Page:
Though, the proposed medical school would be run by LC, FICA and Tripp Umbach of Pittsburgh – a strategic planning firm – are taking the lead in the fundraising and accreditation efforts that will be key to getting the project off the ground.
The three medical schools in the state — Tulane, LSU-New Orleans and LSU-Shreveport — had more than 10,000 applicants in 2008 and accepted less than 500. There are plenty of qualified applicants who are not accepted to U.S. medical schools who will go on to be productive doctors, said Dr. Jarrett Flood, founder and president of Flood International Consulting Agency in Baton Rouge. Training some of them locally could give this area an edge in keeping them here.
“Thousands of kids are not getting in,” Flood said. “They’re going overseas for their education. At the same time, there is a critical shortage of physicians, and Louisiana is not going to be able to pull them from other states.
“If you keep them in Louisiana, train them at Louisiana College, they do their residency in Louisiana, they are going to most likely stay here.”
In response to LC’s announcement, spokeswomen for two of central Louisiana’s largest health care providers – Rapides Regional Medical Center and Christus St. Frances Cabrini Hospital – told the Alexandria Daily Town Talk that each of their facilities were pleased over the announcement.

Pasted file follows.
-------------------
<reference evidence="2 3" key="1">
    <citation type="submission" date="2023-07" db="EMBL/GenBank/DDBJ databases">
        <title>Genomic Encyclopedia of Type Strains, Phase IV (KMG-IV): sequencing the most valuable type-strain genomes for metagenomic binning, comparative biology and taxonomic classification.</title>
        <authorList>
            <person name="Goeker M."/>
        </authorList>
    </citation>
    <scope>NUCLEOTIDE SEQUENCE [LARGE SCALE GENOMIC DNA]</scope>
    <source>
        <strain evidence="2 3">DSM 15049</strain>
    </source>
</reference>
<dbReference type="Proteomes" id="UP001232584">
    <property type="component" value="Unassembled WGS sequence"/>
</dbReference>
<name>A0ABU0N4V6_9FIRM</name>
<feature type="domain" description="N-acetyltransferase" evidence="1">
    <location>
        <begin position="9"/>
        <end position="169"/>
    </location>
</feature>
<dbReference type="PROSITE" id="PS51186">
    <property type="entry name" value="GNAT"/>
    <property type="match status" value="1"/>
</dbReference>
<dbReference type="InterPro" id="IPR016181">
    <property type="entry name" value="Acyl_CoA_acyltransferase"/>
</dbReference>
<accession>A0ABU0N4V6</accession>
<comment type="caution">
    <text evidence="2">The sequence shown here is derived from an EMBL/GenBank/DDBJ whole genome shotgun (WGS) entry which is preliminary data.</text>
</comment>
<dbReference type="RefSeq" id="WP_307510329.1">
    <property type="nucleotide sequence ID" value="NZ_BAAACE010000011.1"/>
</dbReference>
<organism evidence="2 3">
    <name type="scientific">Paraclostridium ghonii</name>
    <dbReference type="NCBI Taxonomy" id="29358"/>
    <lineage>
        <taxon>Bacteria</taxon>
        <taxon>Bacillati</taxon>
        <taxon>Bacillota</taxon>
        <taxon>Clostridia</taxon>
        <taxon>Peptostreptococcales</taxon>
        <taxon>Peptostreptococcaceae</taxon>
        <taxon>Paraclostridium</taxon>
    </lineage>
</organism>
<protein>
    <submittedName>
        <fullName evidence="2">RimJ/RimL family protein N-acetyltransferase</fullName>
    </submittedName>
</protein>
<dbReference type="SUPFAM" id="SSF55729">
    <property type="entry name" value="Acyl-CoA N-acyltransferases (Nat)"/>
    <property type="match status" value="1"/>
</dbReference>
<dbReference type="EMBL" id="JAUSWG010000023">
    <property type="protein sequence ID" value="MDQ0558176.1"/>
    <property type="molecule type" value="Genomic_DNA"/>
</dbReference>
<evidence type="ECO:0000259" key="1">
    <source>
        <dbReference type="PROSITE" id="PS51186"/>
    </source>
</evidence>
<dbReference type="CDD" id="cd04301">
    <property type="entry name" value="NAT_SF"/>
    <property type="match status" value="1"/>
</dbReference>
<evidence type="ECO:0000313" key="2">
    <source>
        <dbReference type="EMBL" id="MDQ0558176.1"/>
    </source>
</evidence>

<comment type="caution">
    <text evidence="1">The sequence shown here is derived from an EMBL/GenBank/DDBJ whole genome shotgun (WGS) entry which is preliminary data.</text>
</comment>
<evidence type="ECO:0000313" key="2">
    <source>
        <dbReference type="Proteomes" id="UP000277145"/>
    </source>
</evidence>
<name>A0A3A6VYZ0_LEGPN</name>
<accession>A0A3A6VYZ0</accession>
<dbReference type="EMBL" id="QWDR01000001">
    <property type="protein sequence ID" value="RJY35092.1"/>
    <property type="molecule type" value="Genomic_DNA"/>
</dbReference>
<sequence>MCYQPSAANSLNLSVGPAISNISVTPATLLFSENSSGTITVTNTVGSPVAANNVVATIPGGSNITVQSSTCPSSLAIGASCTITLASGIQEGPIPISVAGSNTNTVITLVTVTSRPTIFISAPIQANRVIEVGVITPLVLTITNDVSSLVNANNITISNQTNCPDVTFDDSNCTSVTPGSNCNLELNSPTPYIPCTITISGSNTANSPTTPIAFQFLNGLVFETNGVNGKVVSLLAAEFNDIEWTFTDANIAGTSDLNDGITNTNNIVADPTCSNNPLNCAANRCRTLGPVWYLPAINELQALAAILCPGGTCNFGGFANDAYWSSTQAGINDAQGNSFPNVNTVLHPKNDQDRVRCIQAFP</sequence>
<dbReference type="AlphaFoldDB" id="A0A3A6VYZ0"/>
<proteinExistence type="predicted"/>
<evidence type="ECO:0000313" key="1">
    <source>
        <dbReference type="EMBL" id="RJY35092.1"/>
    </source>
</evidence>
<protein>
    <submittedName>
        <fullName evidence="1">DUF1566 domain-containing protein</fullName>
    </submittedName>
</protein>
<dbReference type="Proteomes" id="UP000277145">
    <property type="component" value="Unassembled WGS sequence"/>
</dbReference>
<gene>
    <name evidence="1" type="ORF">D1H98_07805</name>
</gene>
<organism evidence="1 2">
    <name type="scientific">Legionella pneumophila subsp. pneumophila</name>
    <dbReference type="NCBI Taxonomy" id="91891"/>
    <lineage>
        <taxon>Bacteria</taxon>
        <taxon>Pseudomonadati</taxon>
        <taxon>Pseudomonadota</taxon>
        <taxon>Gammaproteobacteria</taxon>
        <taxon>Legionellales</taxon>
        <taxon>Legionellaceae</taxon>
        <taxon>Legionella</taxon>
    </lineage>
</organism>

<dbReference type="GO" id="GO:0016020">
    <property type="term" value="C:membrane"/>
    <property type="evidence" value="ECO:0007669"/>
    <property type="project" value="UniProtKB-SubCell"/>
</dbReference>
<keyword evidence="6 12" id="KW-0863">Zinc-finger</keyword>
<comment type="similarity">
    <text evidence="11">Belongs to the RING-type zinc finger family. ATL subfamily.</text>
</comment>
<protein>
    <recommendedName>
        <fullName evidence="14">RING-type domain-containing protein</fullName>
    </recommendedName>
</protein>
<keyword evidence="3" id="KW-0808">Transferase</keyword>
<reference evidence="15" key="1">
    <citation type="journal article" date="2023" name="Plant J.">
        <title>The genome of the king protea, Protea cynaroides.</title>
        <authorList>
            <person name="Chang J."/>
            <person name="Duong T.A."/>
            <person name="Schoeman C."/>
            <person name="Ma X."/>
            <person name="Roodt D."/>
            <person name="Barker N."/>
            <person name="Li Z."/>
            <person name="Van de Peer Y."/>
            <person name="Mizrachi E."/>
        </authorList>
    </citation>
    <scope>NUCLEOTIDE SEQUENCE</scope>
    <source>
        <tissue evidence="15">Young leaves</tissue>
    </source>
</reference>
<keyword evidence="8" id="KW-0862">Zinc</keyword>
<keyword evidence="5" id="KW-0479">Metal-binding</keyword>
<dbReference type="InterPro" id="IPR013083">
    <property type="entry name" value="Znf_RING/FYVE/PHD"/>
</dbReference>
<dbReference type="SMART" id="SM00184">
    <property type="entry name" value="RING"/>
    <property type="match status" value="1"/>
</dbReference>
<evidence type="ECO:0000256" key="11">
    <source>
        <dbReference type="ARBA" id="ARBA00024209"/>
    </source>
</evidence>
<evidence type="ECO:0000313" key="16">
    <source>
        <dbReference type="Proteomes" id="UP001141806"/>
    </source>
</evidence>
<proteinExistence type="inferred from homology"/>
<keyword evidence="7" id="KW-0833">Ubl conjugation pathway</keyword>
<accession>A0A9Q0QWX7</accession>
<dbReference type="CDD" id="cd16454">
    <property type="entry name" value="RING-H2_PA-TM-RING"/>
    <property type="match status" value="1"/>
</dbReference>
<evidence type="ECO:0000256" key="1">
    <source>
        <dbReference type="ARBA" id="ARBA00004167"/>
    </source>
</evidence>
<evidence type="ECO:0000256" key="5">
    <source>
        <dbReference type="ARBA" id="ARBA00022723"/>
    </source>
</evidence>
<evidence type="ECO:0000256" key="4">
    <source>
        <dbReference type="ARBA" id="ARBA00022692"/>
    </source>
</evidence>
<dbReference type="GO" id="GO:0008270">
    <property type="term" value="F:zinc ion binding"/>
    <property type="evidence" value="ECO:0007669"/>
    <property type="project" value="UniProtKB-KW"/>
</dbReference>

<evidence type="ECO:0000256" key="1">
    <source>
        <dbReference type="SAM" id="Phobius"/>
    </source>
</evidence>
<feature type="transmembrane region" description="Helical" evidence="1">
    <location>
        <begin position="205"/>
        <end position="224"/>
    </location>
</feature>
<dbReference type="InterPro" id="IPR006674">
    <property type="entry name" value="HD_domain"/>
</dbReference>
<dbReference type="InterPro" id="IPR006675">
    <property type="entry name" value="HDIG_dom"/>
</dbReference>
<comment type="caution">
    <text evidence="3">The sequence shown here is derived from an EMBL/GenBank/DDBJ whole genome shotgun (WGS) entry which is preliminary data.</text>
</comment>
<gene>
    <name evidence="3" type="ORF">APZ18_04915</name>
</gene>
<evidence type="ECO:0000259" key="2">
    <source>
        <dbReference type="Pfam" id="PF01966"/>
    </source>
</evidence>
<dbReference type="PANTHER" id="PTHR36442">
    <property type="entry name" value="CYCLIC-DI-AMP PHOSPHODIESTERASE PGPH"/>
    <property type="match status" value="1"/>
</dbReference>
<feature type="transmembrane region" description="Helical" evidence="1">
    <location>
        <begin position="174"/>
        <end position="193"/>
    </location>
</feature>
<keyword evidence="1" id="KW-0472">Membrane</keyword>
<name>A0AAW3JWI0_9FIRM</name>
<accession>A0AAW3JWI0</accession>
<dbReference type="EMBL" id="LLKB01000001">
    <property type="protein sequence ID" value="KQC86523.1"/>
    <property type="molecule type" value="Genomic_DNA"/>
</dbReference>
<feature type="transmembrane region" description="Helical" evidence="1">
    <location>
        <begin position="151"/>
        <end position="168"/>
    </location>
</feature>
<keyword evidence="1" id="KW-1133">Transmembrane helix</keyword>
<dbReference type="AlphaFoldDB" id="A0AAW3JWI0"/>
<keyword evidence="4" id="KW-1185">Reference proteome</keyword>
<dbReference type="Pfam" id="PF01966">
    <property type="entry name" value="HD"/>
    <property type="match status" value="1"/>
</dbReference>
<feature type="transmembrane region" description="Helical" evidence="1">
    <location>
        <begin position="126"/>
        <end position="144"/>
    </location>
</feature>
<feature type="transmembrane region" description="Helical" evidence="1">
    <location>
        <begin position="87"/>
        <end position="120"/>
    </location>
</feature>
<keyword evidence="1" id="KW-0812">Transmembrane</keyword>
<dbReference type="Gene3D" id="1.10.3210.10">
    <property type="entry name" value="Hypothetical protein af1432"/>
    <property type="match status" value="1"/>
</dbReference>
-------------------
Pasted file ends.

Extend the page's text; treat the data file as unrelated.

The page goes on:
“Rapides Regional Medical Center is pleased with the direction Louisiana College is taking in regards to their proposal of establishing a medical school on their campus,” said Charla H. Ducote, vice president of marketing, public relations and business development at Rapides Regional Medical Center. “Many physicians remain in the communities for which they train. Increasing production of health care professionals, such as physicians and nurses, improves community access to health care.
“And being that Alexandria and the surrounding communities are designated as medically underserved, this medical school would only strengthen the ability to provide well-trained physicians for our local hospitals,” Ducote said.
“Christus St. Frances Cabrini Hospital welcomes the announcement that Louisiana College will establish a medical school in our community,” said Susan Tudor, regional vice president of business development and planning for Christus Health Central Louisiana. “We are fortunate to have a very talented medical staff and medical facilities in our community to help provide clinical training for these students. We look forward to the opportunity to collaborate with LC in this endeavor.”
Will the price tag appears to be a steep one for a mostly rural area and a small college to support, the two consulting firms believe funding can, and will, come from a variety of sources, most notably in the form of grants and donations.
“It requires three parts to make it work,” founder and president of Tripp Umbach Paul Umbach said. “The most important is philanthropic giving — individuals and foundations who want to see health care improve in the area, who care about the quality of life and economic development in the community. Since it is an economic development project in its own right, you have state and other sources of economic development funds. The third is what all the partners can pull together, including the hospitals and other health care providers and groups.”